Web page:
The best way to appreciate nature is to get out into it. I’ve said similar stuff before, in an unsuccessful bid to get the wife to let me buy an Argo mini-tank. Still, the words are true, and when we set off on our Chicago-to-New England road trip earlier this month, we were determined to see some nature along the way, with detours off of Pennsylvania’s historic Route 6 that included a drive through the Allegheny Forest and a visit to the Pennsylvania Grand Canyon.
Like many of you, probably, I didn’t even know Pennsylvania had a canyon, grand or otherwise, until we stopped at the PA visitor center on I80 as we crossed the border. The “tourist trap” brochure stand talked it up, though, and we figured it wouldn’t be too far out of our way, so off we went.
Getting to the Pennsylvania Grand Canyon means going to the Leonard Harrison State Park, which is actually a nice place. We found a campground, a small gift shop, an absolutely incredible snack stand that featured a number of Pennsylvania maple-themed products. Maple coffee. Maple syrup funnel cakes. Maple hot dogs.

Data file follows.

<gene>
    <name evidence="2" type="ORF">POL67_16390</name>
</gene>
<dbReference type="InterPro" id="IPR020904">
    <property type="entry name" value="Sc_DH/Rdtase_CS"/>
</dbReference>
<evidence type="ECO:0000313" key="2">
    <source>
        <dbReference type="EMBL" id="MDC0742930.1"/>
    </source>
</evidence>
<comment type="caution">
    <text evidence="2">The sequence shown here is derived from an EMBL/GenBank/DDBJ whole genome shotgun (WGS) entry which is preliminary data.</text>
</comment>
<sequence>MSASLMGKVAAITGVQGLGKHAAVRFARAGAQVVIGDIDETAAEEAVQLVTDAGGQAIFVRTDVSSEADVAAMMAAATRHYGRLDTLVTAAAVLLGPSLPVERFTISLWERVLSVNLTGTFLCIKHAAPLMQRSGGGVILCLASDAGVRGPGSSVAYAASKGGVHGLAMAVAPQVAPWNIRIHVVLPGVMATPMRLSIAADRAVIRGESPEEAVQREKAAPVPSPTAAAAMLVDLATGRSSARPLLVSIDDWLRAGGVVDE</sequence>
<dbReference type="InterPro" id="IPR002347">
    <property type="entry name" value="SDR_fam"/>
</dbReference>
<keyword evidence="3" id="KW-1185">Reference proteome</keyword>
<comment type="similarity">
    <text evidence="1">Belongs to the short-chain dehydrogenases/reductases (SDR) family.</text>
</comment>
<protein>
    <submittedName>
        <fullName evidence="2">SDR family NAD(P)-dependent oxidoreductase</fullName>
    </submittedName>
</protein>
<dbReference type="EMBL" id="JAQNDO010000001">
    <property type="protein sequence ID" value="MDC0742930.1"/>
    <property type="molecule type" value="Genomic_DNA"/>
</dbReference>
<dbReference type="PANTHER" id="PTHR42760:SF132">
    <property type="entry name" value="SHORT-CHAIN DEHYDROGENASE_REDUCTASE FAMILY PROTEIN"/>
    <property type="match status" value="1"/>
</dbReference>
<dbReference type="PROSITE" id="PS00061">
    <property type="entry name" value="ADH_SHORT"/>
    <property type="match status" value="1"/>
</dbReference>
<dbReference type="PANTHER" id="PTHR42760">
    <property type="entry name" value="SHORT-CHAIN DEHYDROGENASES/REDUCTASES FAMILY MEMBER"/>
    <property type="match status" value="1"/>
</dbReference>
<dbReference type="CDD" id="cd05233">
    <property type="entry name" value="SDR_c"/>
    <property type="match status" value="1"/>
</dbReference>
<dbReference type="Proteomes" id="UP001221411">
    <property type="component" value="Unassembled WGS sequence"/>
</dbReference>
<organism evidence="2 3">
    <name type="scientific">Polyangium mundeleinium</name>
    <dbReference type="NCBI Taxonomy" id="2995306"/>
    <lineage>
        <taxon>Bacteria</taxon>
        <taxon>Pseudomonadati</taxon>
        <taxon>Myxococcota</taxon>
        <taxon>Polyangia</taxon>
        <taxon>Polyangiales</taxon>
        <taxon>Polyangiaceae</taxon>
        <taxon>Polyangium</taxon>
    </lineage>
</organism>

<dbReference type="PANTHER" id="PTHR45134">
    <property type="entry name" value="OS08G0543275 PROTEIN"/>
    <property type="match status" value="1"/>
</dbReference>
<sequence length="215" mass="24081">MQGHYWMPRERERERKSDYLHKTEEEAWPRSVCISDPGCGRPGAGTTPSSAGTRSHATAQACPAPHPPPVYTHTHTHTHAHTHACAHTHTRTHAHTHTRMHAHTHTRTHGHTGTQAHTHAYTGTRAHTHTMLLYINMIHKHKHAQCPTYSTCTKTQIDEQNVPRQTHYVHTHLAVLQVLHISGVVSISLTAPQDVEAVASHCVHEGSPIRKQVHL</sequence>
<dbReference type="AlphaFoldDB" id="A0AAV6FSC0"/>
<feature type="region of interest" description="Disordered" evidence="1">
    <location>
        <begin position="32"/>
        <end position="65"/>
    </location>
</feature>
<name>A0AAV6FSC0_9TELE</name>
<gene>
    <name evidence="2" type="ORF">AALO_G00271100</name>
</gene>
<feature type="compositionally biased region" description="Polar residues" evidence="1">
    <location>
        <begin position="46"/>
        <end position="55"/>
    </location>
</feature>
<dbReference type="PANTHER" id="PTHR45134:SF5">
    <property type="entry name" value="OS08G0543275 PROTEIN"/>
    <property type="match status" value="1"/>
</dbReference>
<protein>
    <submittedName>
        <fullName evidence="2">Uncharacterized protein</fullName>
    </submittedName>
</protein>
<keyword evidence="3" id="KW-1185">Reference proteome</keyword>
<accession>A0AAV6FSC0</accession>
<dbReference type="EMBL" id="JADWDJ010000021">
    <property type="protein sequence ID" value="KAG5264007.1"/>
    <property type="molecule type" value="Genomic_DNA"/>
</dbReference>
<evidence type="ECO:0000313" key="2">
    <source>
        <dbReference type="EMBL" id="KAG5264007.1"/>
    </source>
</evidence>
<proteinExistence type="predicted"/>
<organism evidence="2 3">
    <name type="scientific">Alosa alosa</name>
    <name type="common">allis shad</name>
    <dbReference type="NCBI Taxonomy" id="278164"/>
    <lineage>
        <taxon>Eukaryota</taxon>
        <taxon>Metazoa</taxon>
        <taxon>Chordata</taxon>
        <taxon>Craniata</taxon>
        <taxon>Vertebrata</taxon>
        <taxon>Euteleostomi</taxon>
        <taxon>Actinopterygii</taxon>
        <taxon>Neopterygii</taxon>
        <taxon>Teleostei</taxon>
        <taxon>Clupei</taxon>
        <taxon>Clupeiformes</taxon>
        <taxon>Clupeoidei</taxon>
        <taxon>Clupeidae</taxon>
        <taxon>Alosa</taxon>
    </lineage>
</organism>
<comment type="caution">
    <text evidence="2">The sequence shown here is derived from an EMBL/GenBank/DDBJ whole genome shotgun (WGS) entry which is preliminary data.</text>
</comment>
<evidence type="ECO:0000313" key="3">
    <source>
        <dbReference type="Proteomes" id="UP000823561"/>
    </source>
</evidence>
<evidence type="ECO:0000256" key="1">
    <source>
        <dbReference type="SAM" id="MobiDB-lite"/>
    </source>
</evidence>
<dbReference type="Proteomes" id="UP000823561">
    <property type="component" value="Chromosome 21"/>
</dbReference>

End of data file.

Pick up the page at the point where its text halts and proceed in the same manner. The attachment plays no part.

Seriously. Maple hot dogs. They are better than you can possibly imagine.
There was a canyon, also – and these pictures lie. The canyon is impossibly giant, and the only way you can get some sense of scale is to realize that the thick, wooden guardrails are at least 4′ high, and that that’s a fairly wide dirt road down there, easily big enough for logging trucks.
The state park also offered a number of hiking trails that could take you down into the canyon, but approaching clouds gave us the impression that we should stick near the car. So, rather than venture off on the longer trails, we just started exploring. That’s when we saw some really beautiful trees with colorful, early fall leaves.
We also found this super-creepy thing …
… so, yeah. Time to go.
On the drive out, it started raining – and that just got me thinking even more about how terribly sad it was. How sad that the crooked oil and gas companies have conned millions of bone-headed Americans into supporting fracking in PA and the surrounding national and state forests, despite the overwhelming evidence of the permanent damage the process causes. Here’s hoping more people get out places like the Pennsylvania Grand Canyon while they’re still there, and maybe stab an oil-man in the neck the next time they meet one.
Original content from Gas 2.